I find myself busier than usual this Fall, due in part to the fact that I have started a master's program at Kansas State University. I am pursuing a Master's in Personal Financial Planning, along with a Financial Therapy graduate certificate, According to the university website, "This program is the first of its kind in the nation." I am learning "how to improve the financial health of my clients by integrating relational, behavioral, cognitive and emotional elements with personal finance." While I am excited to do just that, I am equally excited thus far to do a number of exploratory exercises about money scripts and money disorders for myself.
The term “money scripts” is new to me, although I am familiar with some of the psychology behind the identification of scripts. A personal friend and professional sports psychology coach who has devoted her life to helping people “quiet their monkey mind,” refers to these scripts as tapes that we have set on replay over and over in our minds. According to psychologist Brad Klontz, Psy.D., CFP®, who coined the phrase money scripts in 2011, and his colleagues, money scripts are typically beliefs about money that have been formed unconsciously, sometimes from early childhood experiences or trauma, that show up in our lives and eventually become habits. The authors state specifically, “Human beings show a natural tendency to reinforce established belief structures by avoiding experiences that might challenge those beliefs, or by discounting information that might disprove them.” As a result of this ongoing research and practice, two very distinct inventory questionnaires were developed and refined, the Klontz Money Behavior Inventory-Revised (KMBI-R) and the Klontz Money Script Inventory-Revised (KMSI-R.)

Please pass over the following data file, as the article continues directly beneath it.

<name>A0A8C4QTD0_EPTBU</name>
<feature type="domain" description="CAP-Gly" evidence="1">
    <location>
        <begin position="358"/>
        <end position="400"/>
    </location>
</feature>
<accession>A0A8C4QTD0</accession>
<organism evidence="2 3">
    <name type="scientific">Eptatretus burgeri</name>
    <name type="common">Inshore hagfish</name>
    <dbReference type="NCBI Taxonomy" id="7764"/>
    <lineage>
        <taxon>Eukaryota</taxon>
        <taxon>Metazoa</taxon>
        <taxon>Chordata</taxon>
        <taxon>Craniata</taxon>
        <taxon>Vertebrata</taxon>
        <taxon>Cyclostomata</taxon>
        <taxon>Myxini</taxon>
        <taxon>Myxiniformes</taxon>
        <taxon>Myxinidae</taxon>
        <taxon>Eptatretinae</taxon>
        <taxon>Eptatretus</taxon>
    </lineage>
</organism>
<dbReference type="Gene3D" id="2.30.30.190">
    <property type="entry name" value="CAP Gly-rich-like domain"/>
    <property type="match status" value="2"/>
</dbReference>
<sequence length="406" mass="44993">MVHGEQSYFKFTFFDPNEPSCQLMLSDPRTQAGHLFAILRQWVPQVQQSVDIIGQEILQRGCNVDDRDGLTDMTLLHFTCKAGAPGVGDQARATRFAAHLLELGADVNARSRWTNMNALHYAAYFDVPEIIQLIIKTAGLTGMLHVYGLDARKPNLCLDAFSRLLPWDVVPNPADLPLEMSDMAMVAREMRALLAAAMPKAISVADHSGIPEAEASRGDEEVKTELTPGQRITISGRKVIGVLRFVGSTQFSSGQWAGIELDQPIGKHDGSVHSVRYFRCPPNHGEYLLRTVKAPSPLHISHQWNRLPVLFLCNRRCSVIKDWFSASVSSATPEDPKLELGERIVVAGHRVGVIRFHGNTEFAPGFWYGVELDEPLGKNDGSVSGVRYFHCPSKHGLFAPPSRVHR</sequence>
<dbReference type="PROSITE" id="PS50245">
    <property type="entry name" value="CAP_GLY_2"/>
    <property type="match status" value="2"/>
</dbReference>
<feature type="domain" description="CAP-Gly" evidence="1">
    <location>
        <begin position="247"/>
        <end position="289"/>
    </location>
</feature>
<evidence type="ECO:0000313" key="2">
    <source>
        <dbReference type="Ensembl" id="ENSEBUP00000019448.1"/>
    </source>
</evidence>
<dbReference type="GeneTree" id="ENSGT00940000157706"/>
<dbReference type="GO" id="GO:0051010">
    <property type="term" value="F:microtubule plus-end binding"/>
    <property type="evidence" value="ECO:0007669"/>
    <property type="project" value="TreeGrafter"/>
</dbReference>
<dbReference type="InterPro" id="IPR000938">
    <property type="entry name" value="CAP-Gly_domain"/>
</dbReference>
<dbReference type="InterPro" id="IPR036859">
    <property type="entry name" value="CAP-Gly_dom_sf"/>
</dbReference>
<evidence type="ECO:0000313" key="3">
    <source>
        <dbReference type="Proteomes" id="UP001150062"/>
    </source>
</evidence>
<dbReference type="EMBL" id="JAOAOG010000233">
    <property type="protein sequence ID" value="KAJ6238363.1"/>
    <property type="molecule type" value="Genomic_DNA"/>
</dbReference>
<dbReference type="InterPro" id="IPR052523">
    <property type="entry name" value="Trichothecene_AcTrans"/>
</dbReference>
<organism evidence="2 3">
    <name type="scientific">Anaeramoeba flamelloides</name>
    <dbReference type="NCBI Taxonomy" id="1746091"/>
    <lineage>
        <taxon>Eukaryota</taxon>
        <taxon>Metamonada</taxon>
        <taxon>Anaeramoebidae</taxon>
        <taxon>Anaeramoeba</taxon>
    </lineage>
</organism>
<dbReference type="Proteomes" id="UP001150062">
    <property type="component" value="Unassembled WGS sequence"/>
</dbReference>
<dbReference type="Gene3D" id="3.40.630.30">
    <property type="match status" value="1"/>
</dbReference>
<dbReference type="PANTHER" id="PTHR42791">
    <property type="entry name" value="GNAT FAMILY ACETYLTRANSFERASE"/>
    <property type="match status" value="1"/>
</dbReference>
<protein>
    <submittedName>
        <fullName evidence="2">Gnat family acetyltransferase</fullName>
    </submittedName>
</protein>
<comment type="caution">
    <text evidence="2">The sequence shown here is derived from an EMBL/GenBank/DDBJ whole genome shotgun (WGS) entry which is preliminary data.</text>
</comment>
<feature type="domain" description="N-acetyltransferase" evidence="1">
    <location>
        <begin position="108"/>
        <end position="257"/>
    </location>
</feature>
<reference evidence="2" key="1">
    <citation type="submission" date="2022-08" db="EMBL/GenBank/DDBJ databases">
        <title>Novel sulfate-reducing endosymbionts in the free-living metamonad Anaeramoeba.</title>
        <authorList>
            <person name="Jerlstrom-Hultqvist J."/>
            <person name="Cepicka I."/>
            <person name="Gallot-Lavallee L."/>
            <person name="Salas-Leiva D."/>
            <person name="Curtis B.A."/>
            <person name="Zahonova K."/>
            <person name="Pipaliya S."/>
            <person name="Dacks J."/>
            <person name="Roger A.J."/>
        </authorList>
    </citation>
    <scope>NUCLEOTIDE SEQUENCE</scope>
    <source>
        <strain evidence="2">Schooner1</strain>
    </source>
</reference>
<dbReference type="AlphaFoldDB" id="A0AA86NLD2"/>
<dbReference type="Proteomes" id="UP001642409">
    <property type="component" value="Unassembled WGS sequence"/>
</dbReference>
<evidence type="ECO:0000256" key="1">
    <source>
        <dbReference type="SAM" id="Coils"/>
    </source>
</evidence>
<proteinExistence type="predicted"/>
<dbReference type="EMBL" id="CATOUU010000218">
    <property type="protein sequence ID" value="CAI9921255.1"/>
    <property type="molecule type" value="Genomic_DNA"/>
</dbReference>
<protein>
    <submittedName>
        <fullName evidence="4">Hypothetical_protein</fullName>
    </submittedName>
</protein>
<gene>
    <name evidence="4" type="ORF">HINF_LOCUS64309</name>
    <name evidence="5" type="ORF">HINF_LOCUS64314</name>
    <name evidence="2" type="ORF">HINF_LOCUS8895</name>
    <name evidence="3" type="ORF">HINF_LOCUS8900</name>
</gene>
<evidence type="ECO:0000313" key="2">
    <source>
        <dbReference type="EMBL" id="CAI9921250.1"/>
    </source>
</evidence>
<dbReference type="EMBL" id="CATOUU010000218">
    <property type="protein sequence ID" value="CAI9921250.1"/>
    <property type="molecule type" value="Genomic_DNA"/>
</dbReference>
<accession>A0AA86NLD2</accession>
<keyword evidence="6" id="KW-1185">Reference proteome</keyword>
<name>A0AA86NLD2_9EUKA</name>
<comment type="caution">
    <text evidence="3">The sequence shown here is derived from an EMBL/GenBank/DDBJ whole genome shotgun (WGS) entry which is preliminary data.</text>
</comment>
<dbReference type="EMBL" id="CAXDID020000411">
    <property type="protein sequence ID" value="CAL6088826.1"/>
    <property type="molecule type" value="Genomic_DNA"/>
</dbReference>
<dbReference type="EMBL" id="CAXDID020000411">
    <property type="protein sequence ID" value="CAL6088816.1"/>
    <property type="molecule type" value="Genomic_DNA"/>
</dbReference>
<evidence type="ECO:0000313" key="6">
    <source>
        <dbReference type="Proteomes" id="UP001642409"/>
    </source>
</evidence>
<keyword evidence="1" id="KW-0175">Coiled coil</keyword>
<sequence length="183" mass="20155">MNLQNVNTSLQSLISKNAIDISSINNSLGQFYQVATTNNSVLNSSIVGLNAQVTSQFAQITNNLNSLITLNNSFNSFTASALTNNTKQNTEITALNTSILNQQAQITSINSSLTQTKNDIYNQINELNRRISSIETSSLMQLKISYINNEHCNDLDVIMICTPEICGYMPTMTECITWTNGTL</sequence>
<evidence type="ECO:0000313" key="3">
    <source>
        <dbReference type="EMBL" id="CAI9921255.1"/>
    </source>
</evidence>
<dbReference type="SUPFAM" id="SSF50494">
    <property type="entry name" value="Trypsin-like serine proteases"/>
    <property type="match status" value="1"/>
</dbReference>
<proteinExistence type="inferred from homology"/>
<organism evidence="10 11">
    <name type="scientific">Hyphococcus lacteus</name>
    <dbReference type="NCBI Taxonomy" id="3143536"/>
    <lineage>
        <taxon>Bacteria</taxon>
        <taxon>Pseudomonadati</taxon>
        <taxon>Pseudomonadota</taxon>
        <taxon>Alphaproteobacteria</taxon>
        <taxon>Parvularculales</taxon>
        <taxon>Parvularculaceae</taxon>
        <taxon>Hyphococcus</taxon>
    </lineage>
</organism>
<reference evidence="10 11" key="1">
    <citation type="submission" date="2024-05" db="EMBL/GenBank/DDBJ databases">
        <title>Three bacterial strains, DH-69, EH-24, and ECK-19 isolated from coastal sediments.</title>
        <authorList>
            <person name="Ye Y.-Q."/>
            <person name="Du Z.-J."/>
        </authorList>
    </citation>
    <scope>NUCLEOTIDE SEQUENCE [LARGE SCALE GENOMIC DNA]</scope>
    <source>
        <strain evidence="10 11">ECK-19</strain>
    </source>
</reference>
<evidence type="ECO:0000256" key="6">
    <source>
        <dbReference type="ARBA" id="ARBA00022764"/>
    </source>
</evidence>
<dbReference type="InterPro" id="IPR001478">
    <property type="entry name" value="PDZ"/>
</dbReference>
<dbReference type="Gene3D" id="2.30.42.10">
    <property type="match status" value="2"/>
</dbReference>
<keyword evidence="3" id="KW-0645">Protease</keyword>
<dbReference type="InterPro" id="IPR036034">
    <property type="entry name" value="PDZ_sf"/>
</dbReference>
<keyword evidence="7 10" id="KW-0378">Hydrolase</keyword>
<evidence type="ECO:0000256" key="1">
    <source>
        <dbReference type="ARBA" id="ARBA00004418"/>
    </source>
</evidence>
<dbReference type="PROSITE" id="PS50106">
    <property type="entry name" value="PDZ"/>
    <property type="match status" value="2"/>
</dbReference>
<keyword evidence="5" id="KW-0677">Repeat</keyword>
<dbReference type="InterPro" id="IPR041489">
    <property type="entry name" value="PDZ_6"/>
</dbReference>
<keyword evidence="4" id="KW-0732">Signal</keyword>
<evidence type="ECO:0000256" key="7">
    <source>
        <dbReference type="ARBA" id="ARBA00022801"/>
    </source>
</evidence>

I go back to one of my coach's theories about what he calls "divine selfishness." The best way I can explain that is that I am no good at my advice and service to others until I have initiated the change in myself to promote the ideals involved. I am not ashamed of my money scripts, but they are definitely worth talking about, and so are yours! Financial planning is changing, and so should the approach to developing a deeper understanding of the "why" behind the decisions we make. It starts even before we have a clear understanding of the power of wealth and the way it can be used to either lift up or destroy families and relationships.
If you think you might need financial therapy or if you are simply curious to learn more about your money scripts, don't be afraid to ask!
 Alison (Doc Ali) Arnold, PhD, . https://www.headgamesworld.com/about-us/alison-arnold-doc-ali-phd/
 Klontz, B., Britt, S. L., Mentzer, J., & Klontz, T. (2011). Money Beliefs and Financial Behaviors: Development of the Klontz Money Script Inventory. Journal of Financial Therapy, 2 (1) 1. https://doi.org/10.4148/jft.v2i1.451